MatchAI is designed to help job seekers and employers find each other. It uses API integrations to help employers put their best foot forward, and artificial intelligence to help users discover new and exciting job opportunities.

APIs used

  • ZipRecruiter job postings
  • Scikit-learn (machine learning library in Python)
  • Yelp (Search API)
  • Google Maps API

The problem -- 'Long Tail' job postings

The massive amount of job posting data out there leads to the 'long tail' problem -- there are tons of smaller companies and postings that don't get as much attention as large and established players, but there are a lot more of them to choose from.

Any long tail problem can benefit greatly from machine learning to help rank what a user would find interesting among the massive amounts of choices in front of them.

MatchAI is inspired by some of those apps, and helps both sides by supercharging job postings, as well as surfacing only the best suited jobs for each job seeker.

How it works

Job postings get super-charged with APIs:

MatchAI uses a couple API integrations to make job postings more interesting.

  • First, it uses the Google Maps API along with the user's location (from their mobile phone) to calculate their commute time to the job. This is an important piece of consideration for job seekers that was impossible to do before GPS; everyone that uses the app of course gets a commute time specific to them.
  • It also uses Yelp's Search API to surface restaurants and cafes nearby the job location, to better sell the job to potential employees. Interested applicants and play around with the included map on each posting to check out the nearby amenities and area of the job.

AI helps to rank jobs to show, as well as WHAT to show from each job:

MatchAI uses AI in two ways to make the job search process more engaging and successful:

  • It uses a machine learning ranking algorithm to rank which jobs to show users based on the users swipes in the app. As the job seeker sifts through more and more postings, the model learns what features of each posting -- the commute time, salary, etc -- are important to that user, so it re-ranks what to show them
  • It uses similar feature selection algorithms to find what pieces of each posting the user likes. For example, do they click on the info button to dig into the job? How long do they spend playing with the map vs. scrolling past it? Do they ever make it to the 'culture' section of each posting? As the model learns this about each user, it can vary what to show that user to best sell them on the position.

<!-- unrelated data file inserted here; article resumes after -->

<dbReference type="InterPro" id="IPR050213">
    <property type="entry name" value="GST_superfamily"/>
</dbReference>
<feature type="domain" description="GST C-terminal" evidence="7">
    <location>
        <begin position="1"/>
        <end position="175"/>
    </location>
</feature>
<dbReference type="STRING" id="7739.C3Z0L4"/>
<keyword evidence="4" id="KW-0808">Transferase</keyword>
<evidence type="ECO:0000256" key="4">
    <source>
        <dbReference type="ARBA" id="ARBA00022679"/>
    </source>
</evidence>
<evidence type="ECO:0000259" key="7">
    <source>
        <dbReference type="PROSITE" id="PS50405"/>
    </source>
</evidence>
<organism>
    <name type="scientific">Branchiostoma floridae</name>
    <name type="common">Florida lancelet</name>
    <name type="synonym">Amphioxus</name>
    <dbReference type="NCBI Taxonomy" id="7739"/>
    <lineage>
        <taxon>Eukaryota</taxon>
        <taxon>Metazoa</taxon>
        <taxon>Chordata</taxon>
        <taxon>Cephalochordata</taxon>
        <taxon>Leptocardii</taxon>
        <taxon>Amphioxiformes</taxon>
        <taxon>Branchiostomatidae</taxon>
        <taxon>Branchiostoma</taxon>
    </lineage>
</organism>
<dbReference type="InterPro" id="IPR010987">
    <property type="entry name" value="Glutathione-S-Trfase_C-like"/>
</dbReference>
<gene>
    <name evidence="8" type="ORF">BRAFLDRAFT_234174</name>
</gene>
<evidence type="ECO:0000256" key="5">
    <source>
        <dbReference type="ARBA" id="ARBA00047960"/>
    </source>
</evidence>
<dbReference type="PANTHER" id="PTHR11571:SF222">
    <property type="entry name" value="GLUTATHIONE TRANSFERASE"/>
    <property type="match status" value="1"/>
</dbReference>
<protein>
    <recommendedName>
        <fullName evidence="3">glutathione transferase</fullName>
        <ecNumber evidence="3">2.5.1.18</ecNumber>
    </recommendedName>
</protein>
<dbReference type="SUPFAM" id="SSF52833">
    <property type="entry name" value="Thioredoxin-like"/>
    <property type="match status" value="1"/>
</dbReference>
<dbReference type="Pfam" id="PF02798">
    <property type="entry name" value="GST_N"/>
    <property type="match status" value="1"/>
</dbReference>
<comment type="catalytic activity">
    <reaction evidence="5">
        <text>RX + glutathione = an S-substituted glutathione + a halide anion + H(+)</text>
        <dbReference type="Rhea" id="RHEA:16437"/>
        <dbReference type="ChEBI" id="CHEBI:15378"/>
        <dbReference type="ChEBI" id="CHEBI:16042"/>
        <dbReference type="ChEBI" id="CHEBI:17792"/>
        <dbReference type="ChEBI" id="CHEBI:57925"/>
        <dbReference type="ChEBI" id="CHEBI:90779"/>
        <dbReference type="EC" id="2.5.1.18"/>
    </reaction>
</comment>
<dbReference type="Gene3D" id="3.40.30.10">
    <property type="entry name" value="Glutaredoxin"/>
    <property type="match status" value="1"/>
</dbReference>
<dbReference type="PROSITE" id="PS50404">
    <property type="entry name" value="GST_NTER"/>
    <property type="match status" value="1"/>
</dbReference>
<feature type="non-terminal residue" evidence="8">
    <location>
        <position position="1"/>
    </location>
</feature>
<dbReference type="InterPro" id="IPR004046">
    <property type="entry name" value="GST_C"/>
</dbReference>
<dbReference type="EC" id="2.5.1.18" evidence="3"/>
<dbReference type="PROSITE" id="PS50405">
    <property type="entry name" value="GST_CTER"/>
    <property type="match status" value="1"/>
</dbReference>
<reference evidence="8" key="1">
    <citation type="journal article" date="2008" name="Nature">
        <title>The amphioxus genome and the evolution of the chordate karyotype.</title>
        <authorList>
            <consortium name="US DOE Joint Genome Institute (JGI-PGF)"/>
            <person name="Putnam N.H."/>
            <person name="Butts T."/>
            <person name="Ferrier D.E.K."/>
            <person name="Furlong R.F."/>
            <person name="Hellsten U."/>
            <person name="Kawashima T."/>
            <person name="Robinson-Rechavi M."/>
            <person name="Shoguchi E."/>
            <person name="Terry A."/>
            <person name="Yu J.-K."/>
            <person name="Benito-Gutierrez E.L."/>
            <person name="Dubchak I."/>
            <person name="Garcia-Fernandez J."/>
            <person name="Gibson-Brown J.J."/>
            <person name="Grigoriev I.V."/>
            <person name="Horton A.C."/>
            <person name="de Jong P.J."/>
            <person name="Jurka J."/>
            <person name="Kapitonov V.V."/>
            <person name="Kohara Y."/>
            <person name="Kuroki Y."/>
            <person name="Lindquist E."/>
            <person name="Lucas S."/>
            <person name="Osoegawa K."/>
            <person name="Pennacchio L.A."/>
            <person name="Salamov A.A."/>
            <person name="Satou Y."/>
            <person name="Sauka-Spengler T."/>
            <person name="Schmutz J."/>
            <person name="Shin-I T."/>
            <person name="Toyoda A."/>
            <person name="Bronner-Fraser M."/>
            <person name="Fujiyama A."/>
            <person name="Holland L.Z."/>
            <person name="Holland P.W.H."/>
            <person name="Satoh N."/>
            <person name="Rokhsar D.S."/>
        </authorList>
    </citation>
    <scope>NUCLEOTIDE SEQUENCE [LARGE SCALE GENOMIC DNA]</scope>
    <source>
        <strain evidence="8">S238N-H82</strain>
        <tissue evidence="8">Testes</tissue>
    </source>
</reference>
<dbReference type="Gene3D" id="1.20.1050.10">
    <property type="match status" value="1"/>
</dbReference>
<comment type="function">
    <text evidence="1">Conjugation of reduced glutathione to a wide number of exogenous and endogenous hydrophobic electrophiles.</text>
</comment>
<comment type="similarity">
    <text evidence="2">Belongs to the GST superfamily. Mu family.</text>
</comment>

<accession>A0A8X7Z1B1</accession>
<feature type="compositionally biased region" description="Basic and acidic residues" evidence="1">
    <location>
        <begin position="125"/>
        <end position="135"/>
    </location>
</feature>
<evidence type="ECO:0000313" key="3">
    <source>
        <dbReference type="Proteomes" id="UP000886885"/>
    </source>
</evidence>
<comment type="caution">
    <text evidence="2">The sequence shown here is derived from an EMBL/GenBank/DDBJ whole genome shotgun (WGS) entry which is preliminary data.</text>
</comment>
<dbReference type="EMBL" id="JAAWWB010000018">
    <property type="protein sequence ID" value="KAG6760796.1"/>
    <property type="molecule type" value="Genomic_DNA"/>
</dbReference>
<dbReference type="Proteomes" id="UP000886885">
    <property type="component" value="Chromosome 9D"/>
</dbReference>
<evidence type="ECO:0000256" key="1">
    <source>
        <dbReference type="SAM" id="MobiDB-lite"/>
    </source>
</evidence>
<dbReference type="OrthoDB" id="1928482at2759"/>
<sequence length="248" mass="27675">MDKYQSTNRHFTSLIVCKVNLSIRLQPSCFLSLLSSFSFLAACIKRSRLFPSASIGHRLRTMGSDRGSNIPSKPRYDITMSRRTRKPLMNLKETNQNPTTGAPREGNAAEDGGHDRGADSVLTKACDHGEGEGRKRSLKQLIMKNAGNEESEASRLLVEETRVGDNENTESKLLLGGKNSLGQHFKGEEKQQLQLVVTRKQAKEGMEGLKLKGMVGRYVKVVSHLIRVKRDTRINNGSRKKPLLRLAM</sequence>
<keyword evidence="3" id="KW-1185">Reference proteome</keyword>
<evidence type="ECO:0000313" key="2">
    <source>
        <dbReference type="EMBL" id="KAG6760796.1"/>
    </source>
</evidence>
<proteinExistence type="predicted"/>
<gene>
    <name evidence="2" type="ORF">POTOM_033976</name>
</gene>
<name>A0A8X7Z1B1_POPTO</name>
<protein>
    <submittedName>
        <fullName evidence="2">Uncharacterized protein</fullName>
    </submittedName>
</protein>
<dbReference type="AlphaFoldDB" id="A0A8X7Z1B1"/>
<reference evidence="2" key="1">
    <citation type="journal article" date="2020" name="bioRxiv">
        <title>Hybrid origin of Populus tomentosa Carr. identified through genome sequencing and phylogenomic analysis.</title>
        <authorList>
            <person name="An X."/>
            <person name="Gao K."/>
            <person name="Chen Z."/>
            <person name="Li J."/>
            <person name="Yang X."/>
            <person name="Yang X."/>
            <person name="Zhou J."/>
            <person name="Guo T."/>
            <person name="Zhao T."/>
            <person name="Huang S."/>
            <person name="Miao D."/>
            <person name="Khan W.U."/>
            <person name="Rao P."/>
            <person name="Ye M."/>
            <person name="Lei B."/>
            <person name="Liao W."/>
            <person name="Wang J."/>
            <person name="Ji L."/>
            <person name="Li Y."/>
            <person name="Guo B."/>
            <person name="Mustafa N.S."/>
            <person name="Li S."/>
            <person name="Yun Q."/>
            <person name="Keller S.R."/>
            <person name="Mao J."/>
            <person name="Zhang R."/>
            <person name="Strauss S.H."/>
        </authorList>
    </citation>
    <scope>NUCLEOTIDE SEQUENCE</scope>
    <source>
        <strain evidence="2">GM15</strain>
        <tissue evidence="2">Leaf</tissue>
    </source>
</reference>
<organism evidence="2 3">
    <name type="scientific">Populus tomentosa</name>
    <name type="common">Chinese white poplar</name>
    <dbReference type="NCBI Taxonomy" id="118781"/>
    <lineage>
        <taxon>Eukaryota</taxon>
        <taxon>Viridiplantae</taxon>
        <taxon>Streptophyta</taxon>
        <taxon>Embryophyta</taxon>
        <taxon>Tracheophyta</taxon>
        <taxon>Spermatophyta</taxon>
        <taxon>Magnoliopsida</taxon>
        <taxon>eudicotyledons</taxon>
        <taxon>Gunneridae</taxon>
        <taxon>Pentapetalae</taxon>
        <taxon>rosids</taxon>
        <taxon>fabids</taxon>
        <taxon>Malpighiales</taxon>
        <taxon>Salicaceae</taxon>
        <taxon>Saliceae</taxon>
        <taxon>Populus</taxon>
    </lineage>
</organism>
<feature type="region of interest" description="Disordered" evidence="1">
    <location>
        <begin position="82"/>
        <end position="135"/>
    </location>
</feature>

Target User / Business Model

Though this could be a stand-alone app or product, it would benefit greatly from job posting data -- something that a company like ZipRecruiter has in abundance.

An example use could be a Premium Posting Upgrade when an employer posts a job posting. In return for paying the premium, they know that ZipRecruiter will 'spice up' that job posting with pictures, location data and the such to help sell it better. Tinder did something similar with 'Smart Photos', which lets users allow Tinder to pick the best photos for their profile based on actual user swipes.

Though companies like Jobr and Switch use a 'Tinder' like interface, they don't have the posting data to capitalize on the AI aspect of what Match AI does -- that requires a LOT of data, and a larger company in the job posting space would be best positioned to take advantage of this technology.

Future Plans

The real magic here would be to use more sophisticated personalized data for each user to structure job postings differently based on who's viewing them. Knowing exactly what a user appreciates in a job or is looking for, will help a company like ZipRecruiter better surface the best jobs and do so in a scalable, automated way.

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